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Messages - Marsu42

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EOS Bodies / Re: Ron Martinsen Blasts the 7DII in his review
« on: December 20, 2014, 08:12:01 AM »
That's a very poor review. I don't feel like typing out all the problems with it again.

+1, I was just about to start out but it really isn't worth it.

I'm agree with every Canon fanboy on this, for once: The 7d2 isn't there to produce top notch iq, but get the job done. If you want good iq with horrible af, then there's the 6d. The only complaints I see have nothing to with the 7d2 at all, which has a reasonable price - for Canon.
  • the "af and iq all in one" 5d3 is rather expensive, but then again Canon isn't a charity organization.
  • Canon has abandoned aps-h, but we (most likely) know the reasons for this move.
  • the "xxd for the masses" 70d didn't get the a bit improved 7d2 sensor

What I don't get is what reviewers consider to be the 7d2's use case and sports photography. Not everyone is reporting on the olympics, and those who are just get a 1dx+600L from their newspaper or buy one themselves.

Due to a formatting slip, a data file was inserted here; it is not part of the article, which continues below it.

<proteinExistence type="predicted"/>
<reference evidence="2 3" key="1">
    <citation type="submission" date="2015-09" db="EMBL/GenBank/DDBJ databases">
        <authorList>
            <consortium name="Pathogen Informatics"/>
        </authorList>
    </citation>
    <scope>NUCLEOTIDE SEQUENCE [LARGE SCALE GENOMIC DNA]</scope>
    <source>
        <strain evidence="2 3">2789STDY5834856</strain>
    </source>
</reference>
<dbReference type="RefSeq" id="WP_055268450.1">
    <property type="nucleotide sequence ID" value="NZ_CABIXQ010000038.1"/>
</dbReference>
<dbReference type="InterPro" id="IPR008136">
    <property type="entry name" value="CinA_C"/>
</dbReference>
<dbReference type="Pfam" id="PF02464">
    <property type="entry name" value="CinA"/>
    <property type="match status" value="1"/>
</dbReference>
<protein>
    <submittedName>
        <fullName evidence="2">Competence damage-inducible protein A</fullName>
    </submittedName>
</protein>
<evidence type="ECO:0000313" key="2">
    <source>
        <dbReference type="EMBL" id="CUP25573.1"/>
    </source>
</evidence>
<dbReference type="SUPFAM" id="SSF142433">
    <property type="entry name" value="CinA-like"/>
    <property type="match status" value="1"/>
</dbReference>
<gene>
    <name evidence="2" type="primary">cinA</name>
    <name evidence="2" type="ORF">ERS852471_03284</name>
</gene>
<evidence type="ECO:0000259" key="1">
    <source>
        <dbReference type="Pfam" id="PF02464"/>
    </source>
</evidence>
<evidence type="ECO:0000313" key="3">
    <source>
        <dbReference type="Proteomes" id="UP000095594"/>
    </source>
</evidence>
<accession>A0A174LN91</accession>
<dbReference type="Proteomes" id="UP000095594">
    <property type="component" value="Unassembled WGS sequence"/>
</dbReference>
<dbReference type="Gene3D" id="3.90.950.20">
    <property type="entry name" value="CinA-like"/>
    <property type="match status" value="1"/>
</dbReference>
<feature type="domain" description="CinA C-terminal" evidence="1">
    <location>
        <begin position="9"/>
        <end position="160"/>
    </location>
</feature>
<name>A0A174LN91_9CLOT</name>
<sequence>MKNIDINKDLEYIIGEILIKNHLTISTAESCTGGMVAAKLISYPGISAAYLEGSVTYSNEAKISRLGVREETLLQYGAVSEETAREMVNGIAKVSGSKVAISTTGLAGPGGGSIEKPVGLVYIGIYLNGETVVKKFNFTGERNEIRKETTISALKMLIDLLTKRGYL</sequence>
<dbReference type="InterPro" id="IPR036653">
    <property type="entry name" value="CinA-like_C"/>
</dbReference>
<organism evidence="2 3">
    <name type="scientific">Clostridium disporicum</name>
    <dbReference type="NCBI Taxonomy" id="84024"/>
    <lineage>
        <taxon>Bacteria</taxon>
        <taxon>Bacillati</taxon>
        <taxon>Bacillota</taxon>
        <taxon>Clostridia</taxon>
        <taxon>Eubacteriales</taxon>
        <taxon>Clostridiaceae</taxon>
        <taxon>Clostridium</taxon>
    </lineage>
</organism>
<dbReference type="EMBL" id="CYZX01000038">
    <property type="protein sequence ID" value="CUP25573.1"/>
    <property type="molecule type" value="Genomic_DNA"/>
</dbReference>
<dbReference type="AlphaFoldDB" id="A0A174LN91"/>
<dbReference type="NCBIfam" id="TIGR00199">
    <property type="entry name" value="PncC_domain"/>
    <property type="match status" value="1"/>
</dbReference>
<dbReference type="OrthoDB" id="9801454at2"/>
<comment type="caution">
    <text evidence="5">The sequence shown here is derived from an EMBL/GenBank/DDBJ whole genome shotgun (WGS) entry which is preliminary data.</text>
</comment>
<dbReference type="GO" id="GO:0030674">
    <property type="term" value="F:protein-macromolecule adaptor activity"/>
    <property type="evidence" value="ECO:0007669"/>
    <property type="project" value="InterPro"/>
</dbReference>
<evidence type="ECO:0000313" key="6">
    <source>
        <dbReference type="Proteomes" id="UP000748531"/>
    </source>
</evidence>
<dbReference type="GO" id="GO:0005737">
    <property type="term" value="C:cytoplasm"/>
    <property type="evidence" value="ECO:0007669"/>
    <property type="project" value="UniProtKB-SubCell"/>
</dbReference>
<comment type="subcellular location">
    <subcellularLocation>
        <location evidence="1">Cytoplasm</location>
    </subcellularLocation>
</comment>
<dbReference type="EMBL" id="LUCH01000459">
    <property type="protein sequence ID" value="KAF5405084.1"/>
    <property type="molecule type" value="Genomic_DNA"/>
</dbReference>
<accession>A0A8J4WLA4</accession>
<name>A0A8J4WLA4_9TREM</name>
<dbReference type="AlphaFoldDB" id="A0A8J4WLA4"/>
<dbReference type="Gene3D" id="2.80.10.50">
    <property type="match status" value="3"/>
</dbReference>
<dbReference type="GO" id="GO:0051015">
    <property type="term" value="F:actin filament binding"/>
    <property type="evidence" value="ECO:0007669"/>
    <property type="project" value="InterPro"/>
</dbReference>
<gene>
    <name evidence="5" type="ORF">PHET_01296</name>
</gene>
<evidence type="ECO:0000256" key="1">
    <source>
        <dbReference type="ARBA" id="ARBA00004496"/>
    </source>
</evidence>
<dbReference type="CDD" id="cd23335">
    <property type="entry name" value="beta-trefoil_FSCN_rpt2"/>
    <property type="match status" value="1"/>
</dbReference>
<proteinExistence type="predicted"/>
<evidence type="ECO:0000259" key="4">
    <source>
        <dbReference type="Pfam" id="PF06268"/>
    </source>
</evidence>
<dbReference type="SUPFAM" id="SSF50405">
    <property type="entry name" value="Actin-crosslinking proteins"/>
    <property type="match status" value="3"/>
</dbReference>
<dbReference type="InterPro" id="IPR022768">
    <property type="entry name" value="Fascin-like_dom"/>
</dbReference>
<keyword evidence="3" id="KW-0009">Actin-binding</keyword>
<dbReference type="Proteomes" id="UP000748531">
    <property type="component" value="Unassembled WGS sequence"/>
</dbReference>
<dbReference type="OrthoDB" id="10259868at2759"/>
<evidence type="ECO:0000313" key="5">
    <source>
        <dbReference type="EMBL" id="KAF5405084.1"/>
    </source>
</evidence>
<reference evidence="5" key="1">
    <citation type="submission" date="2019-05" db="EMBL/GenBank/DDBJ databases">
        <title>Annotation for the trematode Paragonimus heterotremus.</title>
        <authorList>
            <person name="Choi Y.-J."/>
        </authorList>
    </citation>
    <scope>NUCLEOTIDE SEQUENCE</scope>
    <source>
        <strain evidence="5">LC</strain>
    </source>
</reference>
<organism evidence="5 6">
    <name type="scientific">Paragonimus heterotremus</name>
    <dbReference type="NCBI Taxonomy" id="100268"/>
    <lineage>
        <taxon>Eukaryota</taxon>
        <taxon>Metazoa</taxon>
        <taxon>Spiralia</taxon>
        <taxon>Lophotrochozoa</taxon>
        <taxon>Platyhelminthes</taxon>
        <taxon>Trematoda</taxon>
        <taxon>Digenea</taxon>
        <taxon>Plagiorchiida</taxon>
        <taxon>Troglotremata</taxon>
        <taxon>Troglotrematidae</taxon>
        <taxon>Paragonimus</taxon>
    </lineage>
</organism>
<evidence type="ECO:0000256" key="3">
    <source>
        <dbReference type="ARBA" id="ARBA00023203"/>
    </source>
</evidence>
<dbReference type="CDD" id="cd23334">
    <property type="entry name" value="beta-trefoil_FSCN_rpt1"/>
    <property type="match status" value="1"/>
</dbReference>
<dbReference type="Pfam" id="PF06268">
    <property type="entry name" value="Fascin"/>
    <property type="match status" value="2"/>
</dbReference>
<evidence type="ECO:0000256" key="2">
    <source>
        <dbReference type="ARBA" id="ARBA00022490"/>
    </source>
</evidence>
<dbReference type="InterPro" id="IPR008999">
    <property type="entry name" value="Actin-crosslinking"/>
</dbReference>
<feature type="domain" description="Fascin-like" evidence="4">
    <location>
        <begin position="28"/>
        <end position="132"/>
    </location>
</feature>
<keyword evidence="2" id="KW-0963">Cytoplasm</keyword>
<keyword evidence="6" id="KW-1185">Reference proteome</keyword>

For most web-screen or print reporting, image quality doesn't matter as far as the recent crop-ff difference go. You don't need a f2.8 lens to create subject separation for tele shots with a lot of space behind the subject. No local newspaper, blog or whatever is going to complain about some more noise reduction and sharpening if you get an af lock for just that precious moment of the action or the split-second of emotion. It isn't what I do, but there you are.

My own favorite shot among the last six shows got nary a positive comment. Go figure.

This makes it kind of difficult to choose what to publish and post-process, doesn't it? I've got tons of good shots lying around, but this outdoor wildlife stuff needs individual settings on each one, no can do copy/paste settings. If people with money like different things from what I like, maybe I should exchange my taste for a more mainstream one :-o ?

Is a photograph an accurate depiction of a scene, or is it art and to be manipulated to emphasize a feeling or a concept? Or is it both or is it neither?

My current "problem" is that shots that accurately depict the scene happen to look manipulated w/o me really aiming for it :-p ...